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Vanishing members

2022-01-22, post № 254

programming, #c++, #template-metaprogramming

Inheritance is all about keeping material possessions in the familly. Thus, a child may access non-private parent members:

#include <iostream>
struct A { int v{5}; };
struct B : A {
    void f() { std::cout << v << std::endl; } };
int main() { B{}.f(); }

Even though v has not been declared inside struct B’s declaration, it accesses it through its inheritance ties to struct A. Feeling the need to be polymorphic with regards to the numerical representation, struct A may be changed to a struct template:

#include <iostream>
template<typename T> struct A { T v{5}; };
struct B : A<int> {
    void f() { std::cout << v << std::endl; } };
int main() { B{}.f(); }

Yet hard-baking in the numerical type for the derived struct feels overly restrictive. As such, one might want to build a templated class hierarchy:

#include <iostream>
template<typename T> struct A { T v{5}; };
template<typename T> struct B : A<T> {
    void f() { std::cout << v << std::endl; } };
int main() { B<int>{}.f(); }

What surprised me nearly two weeks ago — when a templated class hierarchy naturally arose — is that the above does not compile.

$ clang++ 2.cpp
2.cpp:4:29: error: use of undeclared identifier 'v'
    void f() { std::cout << v << std::endl; } };
                            ^
1 error generated.

Intriguingly, the error Debian clang version 11.0.1-2 produces does not mention anything related to hierarchies — v is not a private member, is not incorrectly typed, it is not even shadowed: v apparently does not exist, despite me clearly seeing it defined in the second line.
Puzzled, as a first remedy I chose to indirectly refer to v via indirection through oneself: this->v. Surprisingly, this satisfied clang and lead to a successful compilation.

#include <iostream>
template<typename T> struct A { T v{5}; };
template<typename T> struct B : A<T> {
    void f() { std::cout << this->v << std::endl; } };
int main() { B<int>{}.f(); }

With now a compiling class hierarchy under my belt, I had overcome my standard’s tussle with clang. Though I kept wondering why clang apparently did not see what seemed so obvious to me: what motives did clang have to shroud v’s existence in darkness? Had I uncovered the remnents of a rivalry for RAM real estate? Had all the compilers sworn to conspire against my humble store of value? My innocent v?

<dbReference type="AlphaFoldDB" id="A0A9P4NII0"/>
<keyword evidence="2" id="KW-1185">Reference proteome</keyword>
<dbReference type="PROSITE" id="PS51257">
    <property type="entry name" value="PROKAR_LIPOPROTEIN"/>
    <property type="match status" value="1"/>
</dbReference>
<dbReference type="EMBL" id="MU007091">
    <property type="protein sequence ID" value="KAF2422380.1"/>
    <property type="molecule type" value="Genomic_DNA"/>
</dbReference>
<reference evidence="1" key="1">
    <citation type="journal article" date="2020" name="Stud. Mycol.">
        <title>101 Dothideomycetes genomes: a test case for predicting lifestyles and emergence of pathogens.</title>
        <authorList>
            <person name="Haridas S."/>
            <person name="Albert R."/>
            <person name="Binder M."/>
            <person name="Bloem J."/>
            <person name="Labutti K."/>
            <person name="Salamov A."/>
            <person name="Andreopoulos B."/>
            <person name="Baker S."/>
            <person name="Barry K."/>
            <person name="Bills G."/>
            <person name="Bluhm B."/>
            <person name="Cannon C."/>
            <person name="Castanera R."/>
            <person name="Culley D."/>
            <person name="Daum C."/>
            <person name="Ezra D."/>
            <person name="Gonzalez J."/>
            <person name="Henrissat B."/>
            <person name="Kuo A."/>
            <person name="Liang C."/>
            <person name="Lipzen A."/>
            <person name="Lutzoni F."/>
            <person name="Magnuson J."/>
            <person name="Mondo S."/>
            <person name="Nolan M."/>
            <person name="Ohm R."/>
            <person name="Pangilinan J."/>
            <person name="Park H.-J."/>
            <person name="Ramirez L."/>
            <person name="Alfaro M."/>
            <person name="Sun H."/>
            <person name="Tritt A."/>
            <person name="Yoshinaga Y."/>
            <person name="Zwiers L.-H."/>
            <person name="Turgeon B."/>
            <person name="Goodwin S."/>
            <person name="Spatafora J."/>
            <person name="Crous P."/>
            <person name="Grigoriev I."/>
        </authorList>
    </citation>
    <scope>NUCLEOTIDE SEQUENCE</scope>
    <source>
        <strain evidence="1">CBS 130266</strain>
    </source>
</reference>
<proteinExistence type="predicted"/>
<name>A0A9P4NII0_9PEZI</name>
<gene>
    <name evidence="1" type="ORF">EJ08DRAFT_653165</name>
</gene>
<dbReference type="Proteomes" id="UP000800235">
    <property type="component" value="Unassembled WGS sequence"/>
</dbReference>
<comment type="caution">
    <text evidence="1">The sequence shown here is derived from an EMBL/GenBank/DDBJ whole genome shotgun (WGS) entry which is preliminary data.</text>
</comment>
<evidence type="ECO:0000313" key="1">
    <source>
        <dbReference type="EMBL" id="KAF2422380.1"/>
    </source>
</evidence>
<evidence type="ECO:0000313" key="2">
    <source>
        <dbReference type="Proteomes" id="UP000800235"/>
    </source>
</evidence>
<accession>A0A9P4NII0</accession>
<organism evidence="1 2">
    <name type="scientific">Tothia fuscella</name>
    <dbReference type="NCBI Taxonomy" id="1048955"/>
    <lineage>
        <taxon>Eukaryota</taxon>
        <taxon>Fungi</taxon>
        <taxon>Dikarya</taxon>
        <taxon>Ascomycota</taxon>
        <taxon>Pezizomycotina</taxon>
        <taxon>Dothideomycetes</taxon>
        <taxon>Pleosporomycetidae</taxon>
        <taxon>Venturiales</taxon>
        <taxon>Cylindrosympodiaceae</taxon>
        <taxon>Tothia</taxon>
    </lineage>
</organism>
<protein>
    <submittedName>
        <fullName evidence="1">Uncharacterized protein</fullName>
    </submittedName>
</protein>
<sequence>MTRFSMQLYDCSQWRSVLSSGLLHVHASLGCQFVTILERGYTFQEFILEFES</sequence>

With these thoughts still lingering in my mind, it was brought to my attention that inside the template instantiation the template engine may be brought to branch on certain types not to emit a declaration of v. And whilst initially the tought laid on transforming a pointer declaration into a multiplication, I later realised how expressions are forbidden from struct declarations. As such, another quirk of the template engine had to be found.
And find I did: Partial template specialization allows one to remove a declaration altogether on certain special types:

#include <iostream>
template<typename T> struct A { T v{5}; };
template<typename T> struct B : A<T> {
    void f() { std::cout << this->v << std::endl; } };
template<> struct A<int> { };
int main() { B<int>{}.f(); }

Making clear that the compiler cannot decide if v will exist after the template declaration of template struct B, since later template struct A could be specialized in such a way that it loses its member.

Extra assets: 0.cpp, 1.cpp, 2.cpp, 3.cpp, 4.cpp
Jonathan Frech's blog; built 2022/05/14 19:35:56 CEST